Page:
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Act Now to Make the Most of Bonus Depreciation and Cost Segregation Under the TCJA

October 4, 2022

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By: Caleb Macaluso

With the Tax Cuts and Job Act (TCJA) of 2017, asset additions can qualify for 100% bonus depreciation in the year they are placed in service. This applies for new and used assets placed in service after September 27, 2017, and before January 1, 2023. Beginning in 2023, bonus depreciation phases out at 20% per year over the next five calendar years until 2027, unless Congress acts to extend it.

See percentage decreases:

  • 2023 – the deduction is 80%
  • 2024 – the deduction is 60%
  • 2025 – the deduction is 40%
  • 2026 – the deduction is 20%
  • 2027 and future years (unless changed by Congress) – the deduction will be 0%

Bonus Depreciation in a Nutshell

Bonus depreciation has been available in varying amounts for some time. Immediately prior to the passage of the TCJA, for example, taxpayers generally could claim a depreciation deduction for 50% of the purchase price of qualified property in the first year, as opposed to deducting smaller amounts over the useful life of the property under the modified accelerated cost recovery system (MACRS).

Some Caveats

At first glance, bonus depreciation can seem like a no-brainer. However, it’s not necessarily advisable in every situation.

For example, taxpayers who claim the qualified business income (QBI) deduction for pass-through businesses could find that bonus depreciation backfires. The amount of your QBI deduction is limited by your taxable income, and bonus depreciation will reduce this income. Like bonus depreciation, the QBI deduction is scheduled to expire in 2026, so you might want to maximize it before then.

The QBI deduction isn’t the only tax break that depends on taxable income. Increasing your depreciation deduction also could affect the value of expiring net operating losses and charitable contribution and credit carryforwards.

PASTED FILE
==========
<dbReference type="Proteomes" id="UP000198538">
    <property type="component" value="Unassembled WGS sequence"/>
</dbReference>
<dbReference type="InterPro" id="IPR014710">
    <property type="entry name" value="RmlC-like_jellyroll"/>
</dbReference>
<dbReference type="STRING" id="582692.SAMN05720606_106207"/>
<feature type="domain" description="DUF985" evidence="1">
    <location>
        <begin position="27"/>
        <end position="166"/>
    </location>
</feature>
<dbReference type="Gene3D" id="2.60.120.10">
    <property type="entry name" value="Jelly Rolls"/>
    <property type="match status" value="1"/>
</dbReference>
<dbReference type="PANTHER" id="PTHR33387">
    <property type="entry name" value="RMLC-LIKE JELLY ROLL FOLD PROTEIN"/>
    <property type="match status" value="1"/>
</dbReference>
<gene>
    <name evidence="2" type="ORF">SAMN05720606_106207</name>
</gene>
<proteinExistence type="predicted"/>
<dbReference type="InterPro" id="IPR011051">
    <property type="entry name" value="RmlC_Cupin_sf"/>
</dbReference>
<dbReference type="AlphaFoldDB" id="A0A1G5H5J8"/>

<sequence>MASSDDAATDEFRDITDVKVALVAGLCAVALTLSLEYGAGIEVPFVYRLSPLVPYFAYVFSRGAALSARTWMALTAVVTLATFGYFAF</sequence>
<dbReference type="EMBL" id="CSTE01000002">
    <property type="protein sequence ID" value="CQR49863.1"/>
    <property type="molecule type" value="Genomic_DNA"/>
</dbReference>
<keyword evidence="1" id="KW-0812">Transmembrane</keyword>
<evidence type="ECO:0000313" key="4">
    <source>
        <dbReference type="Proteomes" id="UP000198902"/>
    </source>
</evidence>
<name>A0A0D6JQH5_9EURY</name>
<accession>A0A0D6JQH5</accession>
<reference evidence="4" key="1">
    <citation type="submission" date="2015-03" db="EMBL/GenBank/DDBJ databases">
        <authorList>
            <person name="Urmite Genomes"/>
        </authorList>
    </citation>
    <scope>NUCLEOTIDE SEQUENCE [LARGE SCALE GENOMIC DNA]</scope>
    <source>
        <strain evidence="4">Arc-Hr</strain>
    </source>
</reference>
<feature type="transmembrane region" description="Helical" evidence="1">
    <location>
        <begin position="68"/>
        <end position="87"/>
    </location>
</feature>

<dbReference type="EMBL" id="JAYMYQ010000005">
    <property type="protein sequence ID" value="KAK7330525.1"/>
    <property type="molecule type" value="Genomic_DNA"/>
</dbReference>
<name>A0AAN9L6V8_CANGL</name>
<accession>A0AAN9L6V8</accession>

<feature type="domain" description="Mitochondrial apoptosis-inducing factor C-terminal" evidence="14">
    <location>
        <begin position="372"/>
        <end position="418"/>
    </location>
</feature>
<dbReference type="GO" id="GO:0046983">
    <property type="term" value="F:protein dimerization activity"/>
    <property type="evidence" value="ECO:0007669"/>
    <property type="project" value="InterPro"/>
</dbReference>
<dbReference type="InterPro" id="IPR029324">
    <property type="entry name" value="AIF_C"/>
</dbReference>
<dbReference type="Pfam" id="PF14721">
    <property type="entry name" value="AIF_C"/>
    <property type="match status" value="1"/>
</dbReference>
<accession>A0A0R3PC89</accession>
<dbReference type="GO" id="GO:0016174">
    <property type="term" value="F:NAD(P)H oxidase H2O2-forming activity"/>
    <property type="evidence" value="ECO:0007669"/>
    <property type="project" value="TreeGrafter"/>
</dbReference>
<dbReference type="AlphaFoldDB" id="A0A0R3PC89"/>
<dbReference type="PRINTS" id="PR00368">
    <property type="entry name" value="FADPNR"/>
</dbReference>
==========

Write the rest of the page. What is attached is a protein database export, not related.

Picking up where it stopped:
And deduction acceleration strategies always should take into account tax bracket expectations going forward. The value of any deduction is higher when you’re subject to higher tax rates. Newer businesses that currently have relatively low incomes might prefer to spread out depreciation, for example. With bonus depreciation, though, you’ll also need to account for the coming declines in the maximum deduction amounts.

Using Cost Segregation to Maximize Your Real Estate Investment

The main benefit of a cost segregation study is to allocate costs that would otherwise be real property with a depreciable life of 39 or 27.5 years to land improvements or personal property with a depreciable life of 15, 7, or 5 years. Land improvements and personal property qualify for bonus depreciation. A cost segregation study enables you to allocate costs to shorter recovery periods, accelerating your depreciation deduction. The 100% bonus depreciation rule of the TCJA was the icing on the cake of a cost segregation study; however, cost segregation studies will continue to be beneficial even if Congress chooses not to extend the 100% bonus depreciation rules.

Changes in the bonus depreciation rules provide unique tax planning opportunities for taxpayers considering a large capital investment in real property. If it is possible to have your property placed in service by December 31, 2022, a cost segregation study will help you qualify for 100% bonus depreciation on some of those costs. The IRS considers an asset to be placed in service when it is “in a condition or state of readiness and availability for a specifically assigned function.” A taxpayer has to examine the intended use of the property and the date at which the property can be used to accomplish those purposes.

A cost segregation study can provide substantial benefits for your business, even beyond 2022. If you plan on purchasing bonus depreciation qualifying property, it may be wise to do so now and place it in service sooner rather than later to maximize your options. CSH can help you chart the most advantageous course of action based on your specific circumstances and the upcoming changes in tax law.

Our CSH cost segregation team blends the expertise of accountants, engineers, building construction professionals, and attorneys to provide a report that accurately documents the components of your property that qualify for this beneficial treatment. Contact us for help establishing an action plan.

 © 2022

All content provided in this article is for informational purposes only. Matters discussed in this article are subject to change. For up-to-date information on this subject please contact a Clark Schaefer Hackett professional. Clark Schaefer Hackett will not be held responsible for any claim, loss, damage or inconvenience caused as a result of any information within these pages or any information accessed through this site.

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